(In the lobby of the Tilles Center before the performance)
On Friday night, Allison and I took two subway lines, an LIRR ride, and a taxi to get to the Tilles Center on Long Island to see Miami City Ballet, but the trek was totally worth it since the company’s program included three works by Balanchine and our favorite ballet – ever: Twyla Tharp’s In the Upper Room with music by Philip Glass. We’ve seen this exhilarating, breathtaking piece performed by ABT at least 4 or 5 times, but unfortunately, the company didn’t perform it at last fall’s City Center engagement. So when we discovered that Room would be performed by MBC – a company that neither of us has ever seen – on Long Island, we jumped at the opportunity to see it.
Balanchine’s Raymonda Variations was first on the program. This piece allowed me to see what MCB’s female corps looked like. Although the women were well-rehearsed, solid on formations, and together on timing, many of them were not as technically strong as I thought they would be, considering that MCB is one of the top ballet companies in the country. Some pirouettes were shaky and the footwork not very precise. However, the lone male in the piece, Renato Penteado, was technically impressive, especially in the petit allegro solo. Still, there was not enough feeling in the movement (from all of the dancers), but perhaps this has more to do with the lack of emotional depth in Raymonda than with the dancers themselves.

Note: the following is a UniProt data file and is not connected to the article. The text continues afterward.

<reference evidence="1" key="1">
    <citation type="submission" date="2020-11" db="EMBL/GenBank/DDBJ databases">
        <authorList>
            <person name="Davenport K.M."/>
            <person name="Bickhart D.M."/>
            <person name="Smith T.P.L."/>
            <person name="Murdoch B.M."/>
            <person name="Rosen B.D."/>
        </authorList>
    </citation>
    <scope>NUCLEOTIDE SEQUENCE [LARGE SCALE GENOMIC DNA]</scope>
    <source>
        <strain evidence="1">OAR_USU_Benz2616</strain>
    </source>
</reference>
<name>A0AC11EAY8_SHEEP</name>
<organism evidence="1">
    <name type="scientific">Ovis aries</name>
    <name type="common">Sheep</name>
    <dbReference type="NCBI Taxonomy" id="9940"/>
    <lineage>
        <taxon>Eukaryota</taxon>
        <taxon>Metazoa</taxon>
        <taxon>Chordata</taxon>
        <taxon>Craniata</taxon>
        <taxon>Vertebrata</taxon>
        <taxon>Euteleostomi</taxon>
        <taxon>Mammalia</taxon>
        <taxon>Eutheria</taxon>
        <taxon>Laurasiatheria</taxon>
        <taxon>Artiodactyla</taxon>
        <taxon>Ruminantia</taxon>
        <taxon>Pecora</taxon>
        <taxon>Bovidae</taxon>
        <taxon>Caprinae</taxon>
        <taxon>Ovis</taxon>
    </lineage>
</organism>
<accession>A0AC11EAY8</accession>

Sonatine is a laid-back duet for a man and a woman, with a pianist on stage playing music by Maurice Ravel. There’s almost a lazy or sleepy quality to the stylized arm movements, hip swivels, and port de bras that the woman repeatedly completes into the man’s arms, but both Jeremy Cox and Haiyan Wu managed to infuse the movement with energy. In contrast to this sleepy duet was Tarantella, a duet that requires sharp, rapid footwork, precise musicality, and the ability to use a tambourine while jumping and turning – all at breakneck speed. Alex Wong (who happens to be a Winger contributor) and Jeanette Delgado definitely had what it took to get through this seven-minute piece. They interacted well and really got into character.
The evening ended with In the Upper Room, a 40-minute marathon that is the ultimate test of stamina in the ballet world. The dancers were spot on, and when they were supposed to be dancing in unison, they were truly dancing in unison. I don’t think I’ve ever seen this piece performed so solidly and with such clean execution of Tharp’s choreography. The dancers were energetic and experts at attacking the movement, with Wong and the other two “stomper” men, Jeremy Cox and Daniel Baker, deserving special mention. And yet, there was still something missing for me. Allison said she was shaking at the end and utterly thrilled, but I thought that this performance of Room lacked the spark – and I’m really unsure about what exactly this is – that made my heart race the first time I saw it. Perhaps I set my expectations too high, or expected to feel exactly the way I did after seeing Tharp’s masterpiece for the first time. Hopefully the spark will be present the next time I see Room, or maybe by then I’ll have figured out what the little spark is that makes this ballet – when performed flawlessly – so elating and stirring.
(A curtain call for In the Upper Room)